Meet Kim Hardy

David B canadian armed forces in front of tutor jet
David B canadian armed forces in front of tutor jet

In 2017, I took part in the first French-speaking female cohort of the Veterans Transition Program (VTP). At the time, the training lasted ten days and took place on weekends. Once the process was over, one thing became clear: my life would never be the same again! Something had changed in me…

Even though the consequences of my post-traumatic stress disorder make me more determined than ever to find ways to heal, I’m still excessively reluctant to embark on a new process. On the way to the first PTV training weekend, I feel nervousness and anxiety gradually creeping over me. I’m even thinking of turning back. I already suffer from hypervigilance, so adding the stress of anticipating a course I know very little about might be asking too much!

“Once the process was over, one thing became clear: my life would never be the same again!”

Nevertheless, I finally arrive at my destination. It’s Friday evening. I meet the other participants, the two pairs of Peer Supporters and three psychotherapists. The atmosphere is relaxed and friendly. Ranks and years of service no longer exist. Since I already know I’ll have to open up to all these people, I try to be as transparent as possible and reach out to them. At least on the surface, since the traumas I’ve experienced have turned me into a person suffering from a dissociative disorder, a person detached from himself and his environment. Under these conditions, it’s not easy to explore my emotions or share my memories.

shattered glass black and white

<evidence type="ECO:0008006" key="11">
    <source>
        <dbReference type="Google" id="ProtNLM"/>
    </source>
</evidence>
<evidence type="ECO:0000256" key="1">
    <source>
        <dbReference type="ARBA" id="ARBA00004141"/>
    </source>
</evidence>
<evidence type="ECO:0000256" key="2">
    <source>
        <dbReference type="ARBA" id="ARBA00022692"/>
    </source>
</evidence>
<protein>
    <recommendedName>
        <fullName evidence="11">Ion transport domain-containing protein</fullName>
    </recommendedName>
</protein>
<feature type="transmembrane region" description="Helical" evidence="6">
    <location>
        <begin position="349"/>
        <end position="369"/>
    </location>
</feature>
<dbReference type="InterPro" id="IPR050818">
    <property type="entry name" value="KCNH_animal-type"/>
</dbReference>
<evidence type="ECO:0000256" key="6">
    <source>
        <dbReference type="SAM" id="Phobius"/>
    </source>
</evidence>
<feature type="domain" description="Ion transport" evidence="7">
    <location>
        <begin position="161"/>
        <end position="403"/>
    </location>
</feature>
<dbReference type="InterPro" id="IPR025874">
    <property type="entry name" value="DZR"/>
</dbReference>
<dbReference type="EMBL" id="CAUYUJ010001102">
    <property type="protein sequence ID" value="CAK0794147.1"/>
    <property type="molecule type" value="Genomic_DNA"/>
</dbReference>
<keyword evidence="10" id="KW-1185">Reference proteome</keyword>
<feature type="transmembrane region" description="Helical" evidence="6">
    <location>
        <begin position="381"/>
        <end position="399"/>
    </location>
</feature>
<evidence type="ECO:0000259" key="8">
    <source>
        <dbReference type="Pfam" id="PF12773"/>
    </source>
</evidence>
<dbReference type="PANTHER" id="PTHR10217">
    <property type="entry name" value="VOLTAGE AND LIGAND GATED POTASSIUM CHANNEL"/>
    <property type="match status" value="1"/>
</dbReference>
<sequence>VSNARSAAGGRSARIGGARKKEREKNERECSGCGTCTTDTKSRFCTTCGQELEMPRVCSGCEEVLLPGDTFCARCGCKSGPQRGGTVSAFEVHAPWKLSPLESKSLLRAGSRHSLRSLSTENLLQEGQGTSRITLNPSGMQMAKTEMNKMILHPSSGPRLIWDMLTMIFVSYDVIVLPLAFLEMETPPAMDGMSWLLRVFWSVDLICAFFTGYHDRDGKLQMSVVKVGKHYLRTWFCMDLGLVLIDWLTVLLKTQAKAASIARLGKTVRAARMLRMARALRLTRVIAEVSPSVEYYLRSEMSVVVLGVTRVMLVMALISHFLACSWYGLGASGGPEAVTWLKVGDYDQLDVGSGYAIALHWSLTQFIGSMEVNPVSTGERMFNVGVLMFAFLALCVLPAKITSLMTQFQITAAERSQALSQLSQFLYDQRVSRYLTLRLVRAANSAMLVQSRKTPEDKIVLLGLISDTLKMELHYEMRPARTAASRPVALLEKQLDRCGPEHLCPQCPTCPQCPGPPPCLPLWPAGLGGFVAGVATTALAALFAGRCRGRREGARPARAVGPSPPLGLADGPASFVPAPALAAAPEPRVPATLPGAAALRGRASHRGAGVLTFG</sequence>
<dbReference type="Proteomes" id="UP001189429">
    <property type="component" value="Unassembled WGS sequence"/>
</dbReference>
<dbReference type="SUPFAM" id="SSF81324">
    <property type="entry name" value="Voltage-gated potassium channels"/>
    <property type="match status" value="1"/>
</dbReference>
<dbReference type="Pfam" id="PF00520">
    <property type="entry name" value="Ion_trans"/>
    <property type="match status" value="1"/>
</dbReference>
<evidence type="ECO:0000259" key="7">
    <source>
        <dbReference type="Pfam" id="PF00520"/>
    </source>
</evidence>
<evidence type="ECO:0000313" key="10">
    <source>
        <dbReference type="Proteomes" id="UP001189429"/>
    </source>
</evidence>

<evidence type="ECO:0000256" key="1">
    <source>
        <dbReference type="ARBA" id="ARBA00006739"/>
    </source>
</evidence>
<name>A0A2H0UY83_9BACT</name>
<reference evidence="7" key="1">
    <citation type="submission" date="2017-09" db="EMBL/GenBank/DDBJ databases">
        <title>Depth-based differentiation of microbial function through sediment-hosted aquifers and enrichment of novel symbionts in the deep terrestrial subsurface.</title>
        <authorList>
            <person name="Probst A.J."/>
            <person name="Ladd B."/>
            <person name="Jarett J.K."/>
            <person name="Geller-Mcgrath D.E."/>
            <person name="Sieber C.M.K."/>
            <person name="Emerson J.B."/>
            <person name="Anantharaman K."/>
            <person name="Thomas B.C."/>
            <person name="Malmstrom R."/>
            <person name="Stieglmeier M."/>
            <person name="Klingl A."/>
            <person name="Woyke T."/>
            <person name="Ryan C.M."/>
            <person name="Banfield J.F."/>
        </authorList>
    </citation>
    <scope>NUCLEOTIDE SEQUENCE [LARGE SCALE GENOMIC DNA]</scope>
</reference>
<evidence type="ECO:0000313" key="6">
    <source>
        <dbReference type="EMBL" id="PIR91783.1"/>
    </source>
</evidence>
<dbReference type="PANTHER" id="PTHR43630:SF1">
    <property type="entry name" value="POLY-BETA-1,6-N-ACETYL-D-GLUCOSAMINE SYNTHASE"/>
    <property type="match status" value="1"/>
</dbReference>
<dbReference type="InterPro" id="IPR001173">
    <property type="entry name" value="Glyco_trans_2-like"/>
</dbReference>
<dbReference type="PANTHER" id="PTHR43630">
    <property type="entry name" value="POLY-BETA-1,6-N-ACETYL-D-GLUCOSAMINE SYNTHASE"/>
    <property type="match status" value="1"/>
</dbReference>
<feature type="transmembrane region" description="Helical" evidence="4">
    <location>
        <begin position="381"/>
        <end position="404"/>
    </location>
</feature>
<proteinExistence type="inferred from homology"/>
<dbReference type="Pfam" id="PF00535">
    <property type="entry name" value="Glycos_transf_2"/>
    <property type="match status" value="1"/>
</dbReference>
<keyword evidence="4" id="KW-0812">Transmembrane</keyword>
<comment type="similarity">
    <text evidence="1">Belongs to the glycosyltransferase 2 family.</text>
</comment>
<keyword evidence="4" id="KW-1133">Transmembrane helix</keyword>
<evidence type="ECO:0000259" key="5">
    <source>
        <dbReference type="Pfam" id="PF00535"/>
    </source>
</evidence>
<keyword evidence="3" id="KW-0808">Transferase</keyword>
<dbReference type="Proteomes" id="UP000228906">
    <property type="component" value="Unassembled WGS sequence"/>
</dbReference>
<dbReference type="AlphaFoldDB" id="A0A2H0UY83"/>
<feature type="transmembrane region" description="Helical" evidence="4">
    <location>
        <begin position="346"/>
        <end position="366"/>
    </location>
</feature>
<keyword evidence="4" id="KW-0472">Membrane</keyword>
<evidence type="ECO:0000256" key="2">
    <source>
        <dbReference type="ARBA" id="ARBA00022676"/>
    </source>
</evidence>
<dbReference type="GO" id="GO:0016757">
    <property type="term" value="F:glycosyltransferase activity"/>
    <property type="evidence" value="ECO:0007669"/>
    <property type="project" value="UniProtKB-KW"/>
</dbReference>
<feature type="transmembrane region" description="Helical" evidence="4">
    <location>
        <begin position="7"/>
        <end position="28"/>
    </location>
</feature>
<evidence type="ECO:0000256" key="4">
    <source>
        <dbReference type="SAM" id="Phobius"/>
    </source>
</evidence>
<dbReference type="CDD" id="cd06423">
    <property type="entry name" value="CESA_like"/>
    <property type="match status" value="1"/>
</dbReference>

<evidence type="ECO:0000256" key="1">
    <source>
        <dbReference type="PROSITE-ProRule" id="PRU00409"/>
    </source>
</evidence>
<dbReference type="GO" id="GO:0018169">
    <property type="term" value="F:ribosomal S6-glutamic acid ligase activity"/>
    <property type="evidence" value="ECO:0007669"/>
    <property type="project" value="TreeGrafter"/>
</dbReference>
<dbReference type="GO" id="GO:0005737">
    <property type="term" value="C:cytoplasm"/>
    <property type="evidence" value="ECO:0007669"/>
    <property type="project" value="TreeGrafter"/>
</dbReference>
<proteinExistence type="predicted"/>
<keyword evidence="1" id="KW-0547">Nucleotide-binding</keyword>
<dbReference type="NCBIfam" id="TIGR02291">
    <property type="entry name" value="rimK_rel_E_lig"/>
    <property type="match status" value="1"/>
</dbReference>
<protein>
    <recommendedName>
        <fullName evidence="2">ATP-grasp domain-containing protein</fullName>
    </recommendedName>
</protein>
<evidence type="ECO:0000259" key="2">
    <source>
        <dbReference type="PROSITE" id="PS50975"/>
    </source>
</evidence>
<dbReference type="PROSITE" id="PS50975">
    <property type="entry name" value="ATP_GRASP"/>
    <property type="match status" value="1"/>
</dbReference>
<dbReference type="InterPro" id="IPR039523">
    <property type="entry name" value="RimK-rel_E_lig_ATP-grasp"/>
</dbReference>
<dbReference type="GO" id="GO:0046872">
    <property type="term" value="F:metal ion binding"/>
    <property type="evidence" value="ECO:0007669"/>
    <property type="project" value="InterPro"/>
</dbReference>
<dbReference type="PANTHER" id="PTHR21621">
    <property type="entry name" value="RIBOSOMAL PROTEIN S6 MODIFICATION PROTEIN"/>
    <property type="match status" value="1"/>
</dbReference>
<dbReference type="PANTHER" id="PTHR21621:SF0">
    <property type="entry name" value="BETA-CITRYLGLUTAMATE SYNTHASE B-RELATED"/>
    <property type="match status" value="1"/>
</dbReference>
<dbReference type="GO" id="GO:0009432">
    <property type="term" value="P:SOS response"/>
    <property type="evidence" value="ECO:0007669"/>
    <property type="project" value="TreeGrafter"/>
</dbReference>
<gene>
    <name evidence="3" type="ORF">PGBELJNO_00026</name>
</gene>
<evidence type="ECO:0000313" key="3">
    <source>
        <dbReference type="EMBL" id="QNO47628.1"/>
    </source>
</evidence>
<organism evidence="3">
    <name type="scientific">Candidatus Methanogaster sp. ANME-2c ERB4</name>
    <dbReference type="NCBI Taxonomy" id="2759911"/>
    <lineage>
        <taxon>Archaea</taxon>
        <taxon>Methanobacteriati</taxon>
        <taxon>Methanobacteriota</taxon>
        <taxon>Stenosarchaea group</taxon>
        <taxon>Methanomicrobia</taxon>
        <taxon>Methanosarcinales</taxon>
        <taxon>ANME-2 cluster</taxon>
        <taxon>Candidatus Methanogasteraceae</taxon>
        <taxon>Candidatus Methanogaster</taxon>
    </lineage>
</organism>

Everything changed in 2013. Or more precisely, six months after an emergency mission to the Philippines. Following a typhoon, the Canadian army (the Disaster Assistance Response Team – DART) was dispatched to support the humanitarian aid effort. Conditions are deplorable. The environment is hostile. Incidents are multiplying. The human drama is incalculable. After 45 days in the field, physical exhaustion and psychological distress were reaching fever pitch. Suddenly, without warning, a nightmare occurred: during a mission to which I was sent alone in the middle of the night, a gang of armed men ambushed me and tried to kidnap me. I managed to escape and return to base. But how? I don’t know how. I have no memory of it. My memory has been erased to try and avoid the traumatic after-effects, I guess?

shattered glass black and white

I returned to Canada. For a while, post-traumatic shock helped to embellish other events, to make them almost unreal, as if they had been experienced by someone else. But after six months, it’s all downhill from there. Nightmares, anxiety attacks and aggression came thick and fast, poisoning my life and those of my loved ones.

“Being a Peer Supporter means helping people who have been through similar things to me, while continuing to understand myself better. In this way, I help to save them, just as they help to save me.”

Four years later, I did my first VTP training course. My life changed completely. Then I was lucky enough to do a second training course, which went so well that I was offered the chance to become a Peer Supporter. Which is what I’ve been doing ever since.

If you decide to make a career in the army, it’s because you’re someone who wants to help others. If you’re like me and you choose the medical field in the army, it’s because you want to save others. Being a Peer Supporter means helping people who have been through similar things to me, while continuing to understand myself better. In this way, I help to save them, just as they help to save me. It’s the best of both worlds!

– Kim

shattered glass black and white